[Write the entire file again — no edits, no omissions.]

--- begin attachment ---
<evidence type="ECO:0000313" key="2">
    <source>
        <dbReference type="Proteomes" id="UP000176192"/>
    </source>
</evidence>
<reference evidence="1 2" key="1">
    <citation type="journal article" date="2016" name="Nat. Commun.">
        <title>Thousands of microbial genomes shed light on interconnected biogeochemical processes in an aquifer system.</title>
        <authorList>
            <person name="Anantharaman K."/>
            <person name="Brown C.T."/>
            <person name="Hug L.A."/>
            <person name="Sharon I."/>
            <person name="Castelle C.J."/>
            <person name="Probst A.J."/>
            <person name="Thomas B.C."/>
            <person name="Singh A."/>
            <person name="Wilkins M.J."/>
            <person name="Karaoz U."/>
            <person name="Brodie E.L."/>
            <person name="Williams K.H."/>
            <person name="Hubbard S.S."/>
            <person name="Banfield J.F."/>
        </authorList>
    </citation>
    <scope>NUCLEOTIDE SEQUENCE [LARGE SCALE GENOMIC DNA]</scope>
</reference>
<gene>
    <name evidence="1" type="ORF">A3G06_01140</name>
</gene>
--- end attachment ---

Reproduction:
<evidence type="ECO:0000313" key="2">
    <source>
        <dbReference type="Proteomes" id="UP000176192"/>
    </source>
</evidence>
<reference evidence="1 2" key="1">
    <citation type="journal article" date="2016" name="Nat. Commun.">
        <title>Thousands of microbial genomes shed light on interconnected biogeochemical processes in an aquifer system.</title>
        <authorList>
            <person name="Anantharaman K."/>
            <person name="Brown C.T."/>
            <person name="Hug L.A."/>
            <person name="Sharon I."/>
            <person name="Castelle C.J."/>
            <person name="Probst A.J."/>
            <person name="Thomas B.C."/>
            <person name="Singh A."/>
            <person name="Wilkins M.J."/>
            <person name="Karaoz U."/>
            <person name="Brodie E.L."/>
            <person name="Williams K.H."/>
            <person name="Hubbard S.S."/>
            <person name="Banfield J.F."/>
        </authorList>
    </citation>
    <scope>NUCLEOTIDE SEQUENCE [LARGE SCALE GENOMIC DNA]</scope>
</reference>
<gene>
    <name evidence="1" type="ORF">A3G06_01140</name>
</gene>